It’s been more than 3 months that we’ve been living in Australia, and we feel that we are pretty much settled and understand “the Australian way” – at least enough to not seem like idiots (or Americans). It isn’t a really big shift from Canada – we have the same British heritage, so the basic culture is the same, and we share the same language…sort of…that’s been discussed in the HTSA posts. But there are things about living here that are just a bit different than in Canada; they are trivial, but we still struggle with these once in a while.
Power switches. This isn’t just an Aussie thing. Most European countries might do this…at last a few of the hotels/bed and breakfasts that we’ve stayed at in Britain have been like this. But it is still something that we have to get used to. All the outlets have a switch. In Canada, you plug something in, you have power. Simple. Here, you plug it in, turn on the outlet (or power point — not to be confused with PowerPoint — or some term like that) and you have power. Not often an issue, but there are times when it is noticeable, such as when we plug in our iPhones at night (we use them as alarm clocks) and forget to turn on the outlet. They last through the night, but are too run down to make it though the next day. Or even odder: the range (cooktop, stove, oven, hob, whatever) has to be turned on before it can be turned on. So, we’re (read: Dan is) making dinner and we (he) turn(s) on the oven or a burner and then realize later that nothing is happening because we (he) forgot to turn on the main power. Strange. And silly… But this means that we’re saving a few pennies in ambient power use, too. It also means that Lisa doesn’t have to worry, as much, about her OCD tendency to check and recheck that the kettle is turned off… just in case the cats decide to make a cup of Earl Grey while we’re at work.
Steering wheel is on the right-hand side of car. Which means…you get in the right-side door. Unless you forget. This isn’t maybe a ‘little thing’ but is trivial really. Dan, well, he’s an idiot. He still will, occasionally and usually when alone, walk to the left-hand side of the car, open door…and then notice that he is in the wrong place…and do something creative like take an envelope out of the glove box, close the door, and walk away like that is exactly what he meant to do. It’s not a problem once in the car – he doesn’t drive in the wrong lane. Just occasionally forgets where the steering wheel is. Lisa, however, is good – she hasn’t made this mistake yet, nor has she driven on the wrong side of the road.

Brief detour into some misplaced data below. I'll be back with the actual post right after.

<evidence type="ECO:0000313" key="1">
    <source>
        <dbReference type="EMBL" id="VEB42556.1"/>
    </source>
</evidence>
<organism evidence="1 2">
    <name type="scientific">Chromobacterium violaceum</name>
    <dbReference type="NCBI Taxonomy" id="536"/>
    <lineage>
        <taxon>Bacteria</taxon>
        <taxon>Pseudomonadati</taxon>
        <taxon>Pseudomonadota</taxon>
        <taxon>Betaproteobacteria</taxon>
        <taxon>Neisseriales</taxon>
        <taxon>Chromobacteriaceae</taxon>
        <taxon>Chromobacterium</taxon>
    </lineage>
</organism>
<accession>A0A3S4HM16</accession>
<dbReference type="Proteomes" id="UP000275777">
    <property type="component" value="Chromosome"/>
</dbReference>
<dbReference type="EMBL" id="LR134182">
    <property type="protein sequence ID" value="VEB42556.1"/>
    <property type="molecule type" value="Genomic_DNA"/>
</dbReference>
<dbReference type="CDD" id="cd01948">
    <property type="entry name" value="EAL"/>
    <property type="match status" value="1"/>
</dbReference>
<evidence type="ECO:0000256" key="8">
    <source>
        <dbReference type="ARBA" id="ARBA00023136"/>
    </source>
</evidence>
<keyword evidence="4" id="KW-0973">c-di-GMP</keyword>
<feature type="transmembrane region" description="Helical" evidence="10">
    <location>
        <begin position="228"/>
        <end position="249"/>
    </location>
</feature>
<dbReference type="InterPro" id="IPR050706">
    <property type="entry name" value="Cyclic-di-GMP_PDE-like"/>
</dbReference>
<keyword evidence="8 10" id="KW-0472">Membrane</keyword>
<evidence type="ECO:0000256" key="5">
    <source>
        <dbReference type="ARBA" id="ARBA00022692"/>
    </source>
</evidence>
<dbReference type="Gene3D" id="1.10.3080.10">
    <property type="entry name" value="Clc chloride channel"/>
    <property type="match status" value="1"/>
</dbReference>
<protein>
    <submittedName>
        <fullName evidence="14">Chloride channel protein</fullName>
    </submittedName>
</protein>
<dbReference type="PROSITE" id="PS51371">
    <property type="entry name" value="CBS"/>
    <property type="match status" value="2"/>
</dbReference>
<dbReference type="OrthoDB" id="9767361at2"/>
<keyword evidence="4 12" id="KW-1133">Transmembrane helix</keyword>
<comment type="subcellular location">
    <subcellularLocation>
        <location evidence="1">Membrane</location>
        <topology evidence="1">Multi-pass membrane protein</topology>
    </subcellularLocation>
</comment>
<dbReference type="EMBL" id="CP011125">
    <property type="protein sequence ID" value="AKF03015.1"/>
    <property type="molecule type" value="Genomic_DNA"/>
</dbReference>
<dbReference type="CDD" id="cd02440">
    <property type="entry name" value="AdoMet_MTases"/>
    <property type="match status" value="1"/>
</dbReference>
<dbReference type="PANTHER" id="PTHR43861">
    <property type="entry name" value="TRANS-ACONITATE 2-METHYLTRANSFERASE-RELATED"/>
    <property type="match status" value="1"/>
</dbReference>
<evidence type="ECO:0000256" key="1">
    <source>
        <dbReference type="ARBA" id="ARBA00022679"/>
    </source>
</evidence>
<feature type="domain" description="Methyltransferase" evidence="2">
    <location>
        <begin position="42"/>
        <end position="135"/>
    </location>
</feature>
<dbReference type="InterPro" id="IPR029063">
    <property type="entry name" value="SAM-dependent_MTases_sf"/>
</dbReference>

Kitchen sinks are extremely shallow. It seems that there is one company that makes plumbing fixtures in Australia; everywhere, we see the same shower head (and it isn’t anything special). And every 2-hole kitchen sink we have seen is the same: a large sink, a smaller sink, and a draining rack, all one piece. But the large one isn’t very big, and the smaller one is tiny. And they are barely deep enough to put our Brita water jug in to fill it under the tap. It is easier to fill it with a glass. This may seem of little significance to most readers of this blog… but these are the small details that make us wonder about this place. It’s a little thing, but something you deal with every day.
People use full names. Dan is Daniel on everything official. And being Australia, everything is official. Lisa, being Lisa (not something like Elizabeth shortened), doesn’t have this problem. When Dan was signing up for his cooking classes they made him sign up as Daniel because that’s what the passport says. Dan’s email at work is Daniel Given; he sends an email and signs it Dan, people respond to Daniel. People call him that…he hates it. We’re thankful that they don’t (typically) include middle names.
Shoes in the house. Australians don’t take their shoes off in the house; some Brits do, apparently, but not the Aussies. We know that this isn’t even a custom that all Canadians adhere to, but we are used to removing our shoes when we enter a house. And we are used to having guests take off their shoes, the minute they come in the door; we didn’t ask – it was just something that people did, automatically. And we’re used to not even wearing our own shoes in our own house. But the culture here is that you wear shoes indoors and out. Probably has something to do with the relationship that Australians have with the outdoors (or the risks of spider bites!); there isn’t really that much of a distinction between what is in and out sometimes, what with the great alfresco dining areas that most houses have (and the lack of weatherstripping, as previously mentioned). Sure, we’ve typically worn slippers in the house anyway, so it isn’t that much of a stretch to leave shoes on, but it is a slow conversion; this is particularly true in warmer weather, when we would tend to go barefoot (i.e., 2 months in Canada; 10 months in Oz). Lisa still wears her Canadian suede moccasins on cold days; Dan wears his puffy North Face slippers. But we don’t go outside in them. Or at least not past the barbecue, or the laundry line (yes, we have one! And Lisa uses it regularly!) or maybe the mailbox. This will all probably change as it gets really hot, and we switch to thongs…flip flops for those in North America, not underwear (we’ll try to restrict walking around in those thongs to indoors; sorry…. a scary mental image of Dan in that type of thong).